by Bethany Blankley
The union for a Los Angeles trucking company, Teamsters Local 986, was forced out after nearly 80% of workers signed a petition with the National Labor Relations Board to remove it.
The National Labor Relations Act governs private sector workers, unionization and how workers can remove a union from their workplace. In 27 right-to-work states, union payments are voluntary. In California and other non right-to-work states, union payments are mandatory for all unionized and non-union employees.
In Los Angeles, employees at KWK Trucking voted out the Teamsters, telling the NLRB they didn’t want union representation in their workplace.
With free legal aid from the National Right to Work Legal Defense Foundation, employee Eliseo Haro submitted a decertification petition with the NLRB to allow employees to vote out the union. Rather than go through the decertification process of no longer bargaining for employees, Teamsters officials withdrew their representation. As a result, NLRB region 21 revoked Local 986’s certification as the worker’s monopoly bargaining agent.
KWK Trucking employees were able to do so because of a new rule finalized in 2020 under the Trump administration.
“Workers have a right under the NLRA to vote out a union but there have always been many barriers to that created by the National Labor Relations Board (NLRB),” Patrick Semmens, vice president of the National Right to Work Foundation, told The Center Square.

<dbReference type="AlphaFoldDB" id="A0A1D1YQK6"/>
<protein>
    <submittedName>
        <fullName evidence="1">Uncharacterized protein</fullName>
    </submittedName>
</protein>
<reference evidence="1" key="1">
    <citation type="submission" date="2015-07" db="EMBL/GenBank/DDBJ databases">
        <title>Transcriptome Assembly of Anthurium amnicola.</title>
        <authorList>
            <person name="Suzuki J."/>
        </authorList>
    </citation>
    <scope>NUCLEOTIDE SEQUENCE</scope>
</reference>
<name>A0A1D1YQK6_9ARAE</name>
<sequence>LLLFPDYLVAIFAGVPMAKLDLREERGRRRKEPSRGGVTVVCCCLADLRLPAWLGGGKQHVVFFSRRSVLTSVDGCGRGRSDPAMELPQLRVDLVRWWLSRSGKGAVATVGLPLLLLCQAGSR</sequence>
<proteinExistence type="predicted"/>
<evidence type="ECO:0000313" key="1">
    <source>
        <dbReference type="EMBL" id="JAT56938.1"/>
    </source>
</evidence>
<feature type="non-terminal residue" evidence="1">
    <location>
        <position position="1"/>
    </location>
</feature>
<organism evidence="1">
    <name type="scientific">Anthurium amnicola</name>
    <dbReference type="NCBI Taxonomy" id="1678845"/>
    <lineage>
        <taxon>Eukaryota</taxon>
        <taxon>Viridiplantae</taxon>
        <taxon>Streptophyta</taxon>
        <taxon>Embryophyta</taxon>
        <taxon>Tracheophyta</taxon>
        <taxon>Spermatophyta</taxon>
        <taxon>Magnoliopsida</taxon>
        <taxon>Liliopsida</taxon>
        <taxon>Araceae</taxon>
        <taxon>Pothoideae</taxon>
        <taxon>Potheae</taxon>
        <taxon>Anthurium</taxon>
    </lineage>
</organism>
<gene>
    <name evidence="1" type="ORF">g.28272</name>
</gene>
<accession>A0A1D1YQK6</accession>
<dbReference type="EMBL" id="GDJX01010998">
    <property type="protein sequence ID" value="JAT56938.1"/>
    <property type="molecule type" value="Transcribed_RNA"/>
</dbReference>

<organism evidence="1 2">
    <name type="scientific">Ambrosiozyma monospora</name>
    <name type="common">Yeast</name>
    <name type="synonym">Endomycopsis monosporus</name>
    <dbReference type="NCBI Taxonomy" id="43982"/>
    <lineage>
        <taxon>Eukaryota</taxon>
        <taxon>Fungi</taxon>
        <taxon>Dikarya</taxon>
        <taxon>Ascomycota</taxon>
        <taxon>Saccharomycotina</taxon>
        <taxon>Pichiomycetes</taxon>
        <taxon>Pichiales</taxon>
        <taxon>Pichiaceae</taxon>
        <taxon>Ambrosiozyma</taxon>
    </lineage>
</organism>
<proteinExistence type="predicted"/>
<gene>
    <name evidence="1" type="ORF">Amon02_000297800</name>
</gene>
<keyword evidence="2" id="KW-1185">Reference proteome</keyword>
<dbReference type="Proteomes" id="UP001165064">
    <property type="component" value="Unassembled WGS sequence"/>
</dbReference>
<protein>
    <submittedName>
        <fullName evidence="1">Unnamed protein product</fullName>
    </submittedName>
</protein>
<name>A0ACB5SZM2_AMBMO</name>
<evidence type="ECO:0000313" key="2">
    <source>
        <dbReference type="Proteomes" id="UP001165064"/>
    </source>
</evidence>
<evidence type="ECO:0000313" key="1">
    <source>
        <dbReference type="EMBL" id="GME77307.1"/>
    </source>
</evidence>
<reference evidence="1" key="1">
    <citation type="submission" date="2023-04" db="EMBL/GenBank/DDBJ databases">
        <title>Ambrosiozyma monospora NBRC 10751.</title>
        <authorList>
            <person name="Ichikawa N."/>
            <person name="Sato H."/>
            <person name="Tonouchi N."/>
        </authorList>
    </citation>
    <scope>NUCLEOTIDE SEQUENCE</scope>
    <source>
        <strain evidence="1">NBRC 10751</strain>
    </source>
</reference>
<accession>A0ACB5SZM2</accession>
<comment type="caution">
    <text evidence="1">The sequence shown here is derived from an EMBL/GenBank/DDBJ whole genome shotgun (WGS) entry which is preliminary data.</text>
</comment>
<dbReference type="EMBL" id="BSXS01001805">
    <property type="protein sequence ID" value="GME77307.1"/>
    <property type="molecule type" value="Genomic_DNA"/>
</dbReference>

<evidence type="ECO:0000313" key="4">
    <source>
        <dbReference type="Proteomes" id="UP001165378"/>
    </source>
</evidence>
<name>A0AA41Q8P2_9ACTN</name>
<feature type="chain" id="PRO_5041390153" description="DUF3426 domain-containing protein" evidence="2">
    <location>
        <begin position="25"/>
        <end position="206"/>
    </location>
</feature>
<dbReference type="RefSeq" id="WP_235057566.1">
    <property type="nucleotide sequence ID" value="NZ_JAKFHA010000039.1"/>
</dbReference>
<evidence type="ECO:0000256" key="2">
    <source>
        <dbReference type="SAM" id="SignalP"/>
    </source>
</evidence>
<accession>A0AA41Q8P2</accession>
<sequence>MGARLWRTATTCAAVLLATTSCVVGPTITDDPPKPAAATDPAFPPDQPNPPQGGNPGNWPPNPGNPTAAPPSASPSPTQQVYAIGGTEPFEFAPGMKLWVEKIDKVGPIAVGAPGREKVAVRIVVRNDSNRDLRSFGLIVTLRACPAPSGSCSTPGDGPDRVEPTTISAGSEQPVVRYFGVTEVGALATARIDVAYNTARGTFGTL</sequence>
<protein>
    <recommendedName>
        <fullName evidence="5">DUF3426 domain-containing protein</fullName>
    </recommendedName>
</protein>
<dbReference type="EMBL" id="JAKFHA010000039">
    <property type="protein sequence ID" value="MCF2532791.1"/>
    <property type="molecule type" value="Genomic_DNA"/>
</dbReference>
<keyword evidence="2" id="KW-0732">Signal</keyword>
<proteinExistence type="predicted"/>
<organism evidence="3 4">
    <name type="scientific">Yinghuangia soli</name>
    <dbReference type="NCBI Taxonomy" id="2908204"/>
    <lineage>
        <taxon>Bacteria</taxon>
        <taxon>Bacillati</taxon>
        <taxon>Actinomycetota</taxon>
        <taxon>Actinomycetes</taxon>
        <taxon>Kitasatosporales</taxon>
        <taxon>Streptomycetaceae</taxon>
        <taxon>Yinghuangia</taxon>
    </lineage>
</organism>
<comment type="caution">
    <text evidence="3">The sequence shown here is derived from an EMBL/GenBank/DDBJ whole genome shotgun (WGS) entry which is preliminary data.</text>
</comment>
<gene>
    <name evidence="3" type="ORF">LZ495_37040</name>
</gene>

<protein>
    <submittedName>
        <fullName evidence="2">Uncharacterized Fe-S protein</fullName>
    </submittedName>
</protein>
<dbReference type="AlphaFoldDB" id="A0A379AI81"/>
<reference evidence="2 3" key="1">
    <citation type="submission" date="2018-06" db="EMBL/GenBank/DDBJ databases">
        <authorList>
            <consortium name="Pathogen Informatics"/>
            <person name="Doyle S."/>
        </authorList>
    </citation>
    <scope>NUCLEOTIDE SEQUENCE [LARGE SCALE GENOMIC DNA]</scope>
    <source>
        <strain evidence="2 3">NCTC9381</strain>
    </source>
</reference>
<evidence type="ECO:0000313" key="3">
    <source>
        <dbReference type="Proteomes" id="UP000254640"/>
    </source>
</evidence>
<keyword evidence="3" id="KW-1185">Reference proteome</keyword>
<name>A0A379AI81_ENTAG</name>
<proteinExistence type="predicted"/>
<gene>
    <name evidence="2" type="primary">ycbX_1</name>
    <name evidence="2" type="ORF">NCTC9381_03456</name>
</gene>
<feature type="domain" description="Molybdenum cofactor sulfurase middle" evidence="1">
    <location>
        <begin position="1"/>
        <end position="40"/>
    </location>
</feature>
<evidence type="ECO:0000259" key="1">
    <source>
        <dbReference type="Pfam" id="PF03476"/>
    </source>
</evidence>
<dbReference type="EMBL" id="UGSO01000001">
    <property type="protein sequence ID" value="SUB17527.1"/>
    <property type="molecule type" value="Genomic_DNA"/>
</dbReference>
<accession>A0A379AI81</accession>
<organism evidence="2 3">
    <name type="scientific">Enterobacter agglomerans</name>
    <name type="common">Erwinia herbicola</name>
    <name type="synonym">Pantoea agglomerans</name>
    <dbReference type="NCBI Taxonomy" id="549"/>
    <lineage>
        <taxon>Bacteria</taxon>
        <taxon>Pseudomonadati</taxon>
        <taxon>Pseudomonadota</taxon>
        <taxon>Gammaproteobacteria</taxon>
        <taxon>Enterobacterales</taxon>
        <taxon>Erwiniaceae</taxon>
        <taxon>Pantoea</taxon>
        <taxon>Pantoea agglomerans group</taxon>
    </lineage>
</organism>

Under the Trump administration, “the NLRB largely eliminated a tactic union officials have frequently used to block union decertification votes in its rules last year,” he said. However, once a Biden-appointed majority on the five-member board takes place, the board could move to reverse the Trump-era NLRB rule “in order to make it easy again for unions to use blocking charges to stop or delay workers from holding decertification votes to remove the union.”
The new policy implemented under Trump draws on comments filed by the National Right to Work Foundation, which argues that “union charges cannot indefinitely stall employee votes, and in most instances, votes occur without delay.”
The NLRB modified its original proposed new rule to allow the results of an employee vote to be immediately announced, instead of the previous practice, which enabled votes to be impounded for months or years while “blocking charges” were resolved.
“Union bosses can stick around for years in workplaces where they face overwhelming opposition from the rank-and-file due to the various legal barriers workers face in exercising their right to hold a decertification vote,” National Right to Work Legal Defense Foundation President Mark Mix said in a statement. “No worker should have to face a complicated legal process just to escape unwanted union boss ‘representation.’”
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Bethany Blankley is a contributor to The Center Square.